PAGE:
The Risks Of Not Having Offline Capabilities
Today we take better connectivity for granted. 3G has given way to 4G, and 5G is on the horizon. The low cost of wireless access points means that wi-fi dead zones can easily be taken care of.
This makes it tempting to think the “Sometimes Connected” model is now redundant, a thing of the past. Many developers appear to take this view. Why go to the additional complexity of this model when connectivity has improved? The reality is that 100% connectedness can’t yet be guaranteed.
Radio frequency signals are complex and their behavior can only be guaranteed in the most tightly controlled environments. Try, for example, to find signal in an elevator, basement, or remote area.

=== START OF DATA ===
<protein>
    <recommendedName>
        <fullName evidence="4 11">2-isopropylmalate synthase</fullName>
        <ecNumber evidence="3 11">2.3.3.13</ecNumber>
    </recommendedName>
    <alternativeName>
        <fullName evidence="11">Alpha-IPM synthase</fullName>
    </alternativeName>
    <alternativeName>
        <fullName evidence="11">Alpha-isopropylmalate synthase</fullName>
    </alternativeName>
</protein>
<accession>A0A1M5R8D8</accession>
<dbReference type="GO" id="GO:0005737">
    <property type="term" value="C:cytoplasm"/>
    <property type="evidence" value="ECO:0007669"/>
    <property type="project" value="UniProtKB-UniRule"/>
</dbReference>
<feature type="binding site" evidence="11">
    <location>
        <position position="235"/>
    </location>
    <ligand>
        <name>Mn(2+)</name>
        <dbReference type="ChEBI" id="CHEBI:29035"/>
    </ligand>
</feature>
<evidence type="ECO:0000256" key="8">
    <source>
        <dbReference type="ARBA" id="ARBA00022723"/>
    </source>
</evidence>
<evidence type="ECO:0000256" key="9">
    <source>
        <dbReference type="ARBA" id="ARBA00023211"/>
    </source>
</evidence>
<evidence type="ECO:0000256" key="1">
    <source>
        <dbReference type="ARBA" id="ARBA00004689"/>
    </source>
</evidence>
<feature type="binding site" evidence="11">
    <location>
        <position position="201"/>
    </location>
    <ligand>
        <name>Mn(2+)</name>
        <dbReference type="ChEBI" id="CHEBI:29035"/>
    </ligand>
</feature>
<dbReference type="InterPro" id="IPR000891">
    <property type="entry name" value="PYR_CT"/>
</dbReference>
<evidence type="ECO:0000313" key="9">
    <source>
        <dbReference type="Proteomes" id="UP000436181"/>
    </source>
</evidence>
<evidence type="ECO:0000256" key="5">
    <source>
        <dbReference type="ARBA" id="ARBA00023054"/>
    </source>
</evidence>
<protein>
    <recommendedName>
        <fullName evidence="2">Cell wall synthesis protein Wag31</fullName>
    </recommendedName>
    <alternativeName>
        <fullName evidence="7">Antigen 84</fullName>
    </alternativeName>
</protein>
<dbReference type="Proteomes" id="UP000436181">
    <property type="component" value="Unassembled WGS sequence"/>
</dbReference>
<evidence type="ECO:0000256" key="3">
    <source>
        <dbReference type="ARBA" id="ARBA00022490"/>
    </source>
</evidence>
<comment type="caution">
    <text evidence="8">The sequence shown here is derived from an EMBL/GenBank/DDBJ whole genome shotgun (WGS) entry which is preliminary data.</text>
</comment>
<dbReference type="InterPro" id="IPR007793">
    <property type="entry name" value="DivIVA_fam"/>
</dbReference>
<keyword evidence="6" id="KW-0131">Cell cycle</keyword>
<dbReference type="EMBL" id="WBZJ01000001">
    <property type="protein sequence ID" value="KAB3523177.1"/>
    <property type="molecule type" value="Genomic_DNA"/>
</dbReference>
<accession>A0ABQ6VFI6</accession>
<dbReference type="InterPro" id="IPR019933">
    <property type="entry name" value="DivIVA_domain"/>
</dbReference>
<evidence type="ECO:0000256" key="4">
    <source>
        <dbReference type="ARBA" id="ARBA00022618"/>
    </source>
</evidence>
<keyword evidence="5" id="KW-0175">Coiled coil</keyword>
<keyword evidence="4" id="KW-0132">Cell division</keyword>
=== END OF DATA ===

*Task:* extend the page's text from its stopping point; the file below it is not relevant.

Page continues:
Don’t run the risk of thinking your users won’t be affected. If you want to offer Enterprise-grade solutions, use a software that is built on the “Sometimes Connected” model.
Risks Of Online Only Capabilities:
“We can guarantee that a process will be executed the same way and that the output will be delivered with the required information, every time.” – Braedon Saunders, IT Manager, Rassaun Services. Read More
Read how Amey, with 20,000 employees spanning four continents, successfully use offline capabilities.
Scenarios Where Offline Capabilities Should Be Non-Negotiable:
- Mine site
- Oil rig in the middle of the ocean
- Medical clinics in rural villages
- Disaster relief teams
- Underground drilling tunnels
- Electrical Engineering
- Building inspections in basements
Capabilities Your App Should Cover When Offline:
Try a free trial with a platform that provides online and offline capabilities to teams working on some of the world’s most remote job sites.